A resilient annular O-ring sealing member 48 is seated on each seal-supporting surface 46 and is also in engagement with the adjacent circular wall defining the central section 44 of each bore 40. The respective sealing members 48 are operable upon compression to effect a seal at their point of contact with casing 14 in order to prevent leakage of fluid therepast.
A unitary metallic connection terminal 16 is disposed within each respective stepped bore 40 and includes an outermost circuit-connecting end 49 extending above the level of casing 14, and an elongated, threaded shank portion 52 which is threadably secured within bore 36 of the adjacent boss 34. Each circuit-connecting end 49 includes a threaded central bore 50 for the purpose of permitting the removable installation of fuse 10 within a circuit to be protected. Each terminal 16 is also provided with a radially expanded, seal-engaging section 54 midway between the ends thereof which engages a corresponding sealing ring 48 and compresses the same against the proximal seal-supporting surface 46 and the defining sidewall of circular section 44. The innermost end of the circuit-connection portion 49 of each terminal 16 includes an annular shoulder surface 58 which complementally engages surface 38 on the adjacent boss 34 in order to limit the extent of compression of the sealing ring 48 and thus prevent the inadvertent destruction of the latter by excess tightening of the terminals 16 into place. Each section 54 is also flattened as at 55 in order to provide a gripping area for use during initial installation of the respective terminals 16. Finally, the area between each section 54 and the sidewalls of the adjacent hexagonal bore-defining section 42 is filled with a rigid, non-porous potting compound 60 for the purpose of increasing the integrity of the seal around the respective terminals and also preventing the inadvertent removal and tampering with the same after construction of fuse 10.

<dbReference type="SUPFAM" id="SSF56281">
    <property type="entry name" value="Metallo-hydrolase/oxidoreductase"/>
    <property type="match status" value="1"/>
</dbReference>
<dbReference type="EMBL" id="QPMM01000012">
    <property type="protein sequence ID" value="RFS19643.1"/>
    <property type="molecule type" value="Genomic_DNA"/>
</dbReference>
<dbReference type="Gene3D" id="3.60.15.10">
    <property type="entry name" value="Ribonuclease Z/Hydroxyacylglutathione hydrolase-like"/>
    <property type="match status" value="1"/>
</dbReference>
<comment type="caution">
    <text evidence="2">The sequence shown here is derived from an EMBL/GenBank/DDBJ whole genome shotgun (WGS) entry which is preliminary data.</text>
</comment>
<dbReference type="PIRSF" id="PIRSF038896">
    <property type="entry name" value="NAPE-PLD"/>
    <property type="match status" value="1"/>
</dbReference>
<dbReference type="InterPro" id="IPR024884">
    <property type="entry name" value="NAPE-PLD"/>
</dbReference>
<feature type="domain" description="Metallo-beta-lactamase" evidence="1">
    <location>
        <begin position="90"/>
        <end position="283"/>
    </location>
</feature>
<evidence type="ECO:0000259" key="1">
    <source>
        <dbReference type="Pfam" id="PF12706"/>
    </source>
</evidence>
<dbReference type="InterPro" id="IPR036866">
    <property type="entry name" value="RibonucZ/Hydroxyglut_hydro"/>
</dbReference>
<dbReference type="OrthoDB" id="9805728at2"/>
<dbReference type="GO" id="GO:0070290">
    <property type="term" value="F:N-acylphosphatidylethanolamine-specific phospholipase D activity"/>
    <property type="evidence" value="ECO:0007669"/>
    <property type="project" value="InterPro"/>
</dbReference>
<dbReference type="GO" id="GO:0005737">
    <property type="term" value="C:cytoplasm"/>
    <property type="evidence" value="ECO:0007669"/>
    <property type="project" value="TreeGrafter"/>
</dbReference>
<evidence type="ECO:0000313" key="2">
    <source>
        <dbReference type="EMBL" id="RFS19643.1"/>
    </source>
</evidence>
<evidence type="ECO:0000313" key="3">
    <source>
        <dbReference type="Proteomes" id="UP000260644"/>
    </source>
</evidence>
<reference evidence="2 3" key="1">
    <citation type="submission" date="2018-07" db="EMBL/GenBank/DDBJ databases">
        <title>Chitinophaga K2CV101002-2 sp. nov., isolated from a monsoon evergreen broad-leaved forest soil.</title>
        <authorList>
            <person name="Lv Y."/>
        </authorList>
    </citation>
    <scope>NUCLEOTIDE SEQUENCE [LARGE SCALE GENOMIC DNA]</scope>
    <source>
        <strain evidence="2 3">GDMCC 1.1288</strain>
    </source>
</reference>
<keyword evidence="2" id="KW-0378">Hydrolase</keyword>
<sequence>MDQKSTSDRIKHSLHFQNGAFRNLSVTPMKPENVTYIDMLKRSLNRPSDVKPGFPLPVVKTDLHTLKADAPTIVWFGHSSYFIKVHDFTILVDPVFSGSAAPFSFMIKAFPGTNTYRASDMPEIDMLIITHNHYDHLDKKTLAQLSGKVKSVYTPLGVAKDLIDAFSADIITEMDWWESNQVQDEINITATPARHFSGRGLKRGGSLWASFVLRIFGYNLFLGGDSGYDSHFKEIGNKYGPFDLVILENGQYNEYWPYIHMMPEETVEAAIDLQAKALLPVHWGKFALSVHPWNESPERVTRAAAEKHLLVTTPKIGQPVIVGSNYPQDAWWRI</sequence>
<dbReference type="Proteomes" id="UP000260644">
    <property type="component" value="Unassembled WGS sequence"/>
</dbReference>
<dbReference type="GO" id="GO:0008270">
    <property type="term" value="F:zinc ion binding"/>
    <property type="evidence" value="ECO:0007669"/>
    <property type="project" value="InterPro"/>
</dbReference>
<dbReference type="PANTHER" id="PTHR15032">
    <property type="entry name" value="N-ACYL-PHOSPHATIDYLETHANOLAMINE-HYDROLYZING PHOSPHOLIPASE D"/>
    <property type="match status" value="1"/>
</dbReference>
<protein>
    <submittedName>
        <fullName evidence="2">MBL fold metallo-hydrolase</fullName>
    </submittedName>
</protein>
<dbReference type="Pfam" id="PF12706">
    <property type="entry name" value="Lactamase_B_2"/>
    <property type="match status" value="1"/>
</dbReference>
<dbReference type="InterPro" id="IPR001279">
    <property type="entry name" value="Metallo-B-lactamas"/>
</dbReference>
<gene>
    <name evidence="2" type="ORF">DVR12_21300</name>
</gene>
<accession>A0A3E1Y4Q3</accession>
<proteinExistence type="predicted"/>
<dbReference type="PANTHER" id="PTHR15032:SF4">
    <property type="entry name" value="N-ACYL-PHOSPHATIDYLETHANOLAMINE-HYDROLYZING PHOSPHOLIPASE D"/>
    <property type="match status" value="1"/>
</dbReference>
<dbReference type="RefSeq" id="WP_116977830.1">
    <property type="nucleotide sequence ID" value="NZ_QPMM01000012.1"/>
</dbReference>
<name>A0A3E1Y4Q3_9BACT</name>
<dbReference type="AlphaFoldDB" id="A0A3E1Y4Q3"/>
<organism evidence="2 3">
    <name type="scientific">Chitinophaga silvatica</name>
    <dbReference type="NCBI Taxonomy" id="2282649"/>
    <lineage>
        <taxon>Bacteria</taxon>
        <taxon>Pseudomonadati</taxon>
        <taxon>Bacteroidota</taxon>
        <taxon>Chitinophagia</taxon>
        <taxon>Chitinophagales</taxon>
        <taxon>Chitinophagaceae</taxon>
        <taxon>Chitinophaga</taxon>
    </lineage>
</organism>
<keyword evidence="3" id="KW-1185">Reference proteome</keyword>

Turning now to FIGS. 4 and 5 wherein a second embodiment 110 of the invention is illustrated, it will be seen that fuse 112 and respective terminals 116 are identical with those described in connection with the first embodiment. However, in this instance insulative casing 114 is configured to present axially aligned, opposed recesses or bores 140 each having outermost sections 142 which are substantially hexagonal in cross-section, and an innermost, generally circular section 147 of reduced diameter which surround the adjacent upstanding portions of the corresponding bosses 134. An annular surface 145 extends between respective portions 142 and 147 of the bores 140 and is provided with a seal-supporting, inwardly extending, annular groove or gland 146 which serves to support a sealing O-ring 148. As in the case of the first embodiment, each terminal 116 includes a radially expanded portion 154 having a seal-engaging underside for compressing the sealing rings 148 into the corresponding grooves 146. Finally, the free volume within the bores 140 above the rib portions 154 of the terminal 116 is filled with a rigid nonporous potting compound 160. It will also be noted (FIG. 5) that this embodiment also includes a central helium-testing bore 139 in each end fitting 120 which communicates with the threaded bore 136.